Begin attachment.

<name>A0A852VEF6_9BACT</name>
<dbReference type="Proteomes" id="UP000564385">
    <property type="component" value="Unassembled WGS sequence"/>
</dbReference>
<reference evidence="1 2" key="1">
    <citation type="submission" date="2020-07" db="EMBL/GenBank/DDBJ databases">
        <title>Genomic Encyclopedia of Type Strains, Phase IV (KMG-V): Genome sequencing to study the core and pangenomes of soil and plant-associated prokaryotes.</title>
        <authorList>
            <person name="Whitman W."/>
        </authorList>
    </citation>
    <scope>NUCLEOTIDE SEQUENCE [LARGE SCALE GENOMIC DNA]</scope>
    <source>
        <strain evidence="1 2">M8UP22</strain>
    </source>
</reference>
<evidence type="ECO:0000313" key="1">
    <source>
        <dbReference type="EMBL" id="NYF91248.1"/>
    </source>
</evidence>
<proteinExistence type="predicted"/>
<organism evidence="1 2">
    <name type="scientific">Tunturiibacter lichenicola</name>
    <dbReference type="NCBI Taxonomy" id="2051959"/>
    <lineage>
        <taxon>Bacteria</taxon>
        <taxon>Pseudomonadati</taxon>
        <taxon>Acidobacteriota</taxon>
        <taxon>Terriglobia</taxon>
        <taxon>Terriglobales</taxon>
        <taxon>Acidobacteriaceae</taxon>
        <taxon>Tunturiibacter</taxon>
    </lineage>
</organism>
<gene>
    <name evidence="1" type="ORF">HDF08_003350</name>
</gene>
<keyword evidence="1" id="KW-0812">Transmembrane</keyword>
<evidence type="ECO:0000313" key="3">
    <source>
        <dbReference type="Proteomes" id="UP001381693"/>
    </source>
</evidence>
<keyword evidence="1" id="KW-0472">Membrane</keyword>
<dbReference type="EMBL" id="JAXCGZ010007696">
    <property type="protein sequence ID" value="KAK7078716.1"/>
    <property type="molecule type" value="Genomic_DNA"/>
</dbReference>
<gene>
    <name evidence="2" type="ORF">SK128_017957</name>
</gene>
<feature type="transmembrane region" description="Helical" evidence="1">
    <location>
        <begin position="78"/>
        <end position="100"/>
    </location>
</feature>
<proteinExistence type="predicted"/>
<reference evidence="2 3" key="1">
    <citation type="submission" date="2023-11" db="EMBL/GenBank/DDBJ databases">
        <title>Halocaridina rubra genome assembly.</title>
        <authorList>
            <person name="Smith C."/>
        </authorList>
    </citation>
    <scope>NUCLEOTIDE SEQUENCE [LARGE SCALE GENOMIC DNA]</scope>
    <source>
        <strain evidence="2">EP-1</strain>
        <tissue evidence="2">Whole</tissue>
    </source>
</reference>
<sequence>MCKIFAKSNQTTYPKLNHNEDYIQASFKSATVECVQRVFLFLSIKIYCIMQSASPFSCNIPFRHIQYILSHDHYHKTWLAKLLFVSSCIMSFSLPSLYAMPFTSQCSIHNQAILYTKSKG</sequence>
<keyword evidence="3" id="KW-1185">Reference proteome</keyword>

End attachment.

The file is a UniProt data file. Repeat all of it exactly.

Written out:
<name>A0A852VEF6_9BACT</name>
<dbReference type="Proteomes" id="UP000564385">
    <property type="component" value="Unassembled WGS sequence"/>
</dbReference>
<reference evidence="1 2" key="1">
    <citation type="submission" date="2020-07" db="EMBL/GenBank/DDBJ databases">
        <title>Genomic Encyclopedia of Type Strains, Phase IV (KMG-V): Genome sequencing to study the core and pangenomes of soil and plant-associated prokaryotes.</title>
        <authorList>
            <person name="Whitman W."/>
        </authorList>
    </citation>
    <scope>NUCLEOTIDE SEQUENCE [LARGE SCALE GENOMIC DNA]</scope>
    <source>
        <strain evidence="1 2">M8UP22</strain>
    </source>
</reference>
<evidence type="ECO:0000313" key="1">
    <source>
        <dbReference type="EMBL" id="NYF91248.1"/>
    </source>
</evidence>
<proteinExistence type="predicted"/>
<organism evidence="1 2">
    <name type="scientific">Tunturiibacter lichenicola</name>
    <dbReference type="NCBI Taxonomy" id="2051959"/>
    <lineage>
        <taxon>Bacteria</taxon>
        <taxon>Pseudomonadati</taxon>
        <taxon>Acidobacteriota</taxon>
        <taxon>Terriglobia</taxon>
        <taxon>Terriglobales</taxon>
        <taxon>Acidobacteriaceae</taxon>
        <taxon>Tunturiibacter</taxon>
    </lineage>
</organism>
<gene>
    <name evidence="1" type="ORF">HDF08_003350</name>
</gene>
<keyword evidence="1" id="KW-0812">Transmembrane</keyword>
<evidence type="ECO:0000313" key="3">
    <source>
        <dbReference type="Proteomes" id="UP001381693"/>
    </source>
</evidence>
<keyword evidence="1" id="KW-0472">Membrane</keyword>
<dbReference type="EMBL" id="JAXCGZ010007696">
    <property type="protein sequence ID" value="KAK7078716.1"/>
    <property type="molecule type" value="Genomic_DNA"/>
</dbReference>
<gene>
    <name evidence="2" type="ORF">SK128_017957</name>
</gene>
<feature type="transmembrane region" description="Helical" evidence="1">
    <location>
        <begin position="78"/>
        <end position="100"/>
    </location>
</feature>
<proteinExistence type="predicted"/>
<reference evidence="2 3" key="1">
    <citation type="submission" date="2023-11" db="EMBL/GenBank/DDBJ databases">
        <title>Halocaridina rubra genome assembly.</title>
        <authorList>
            <person name="Smith C."/>
        </authorList>
    </citation>
    <scope>NUCLEOTIDE SEQUENCE [LARGE SCALE GENOMIC DNA]</scope>
    <source>
        <strain evidence="2">EP-1</strain>
        <tissue evidence="2">Whole</tissue>
    </source>
</reference>
<sequence>MCKIFAKSNQTTYPKLNHNEDYIQASFKSATVECVQRVFLFLSIKIYCIMQSASPFSCNIPFRHIQYILSHDHYHKTWLAKLLFVSSCIMSFSLPSLYAMPFTSQCSIHNQAILYTKSKG</sequence>
<keyword evidence="3" id="KW-1185">Reference proteome</keyword>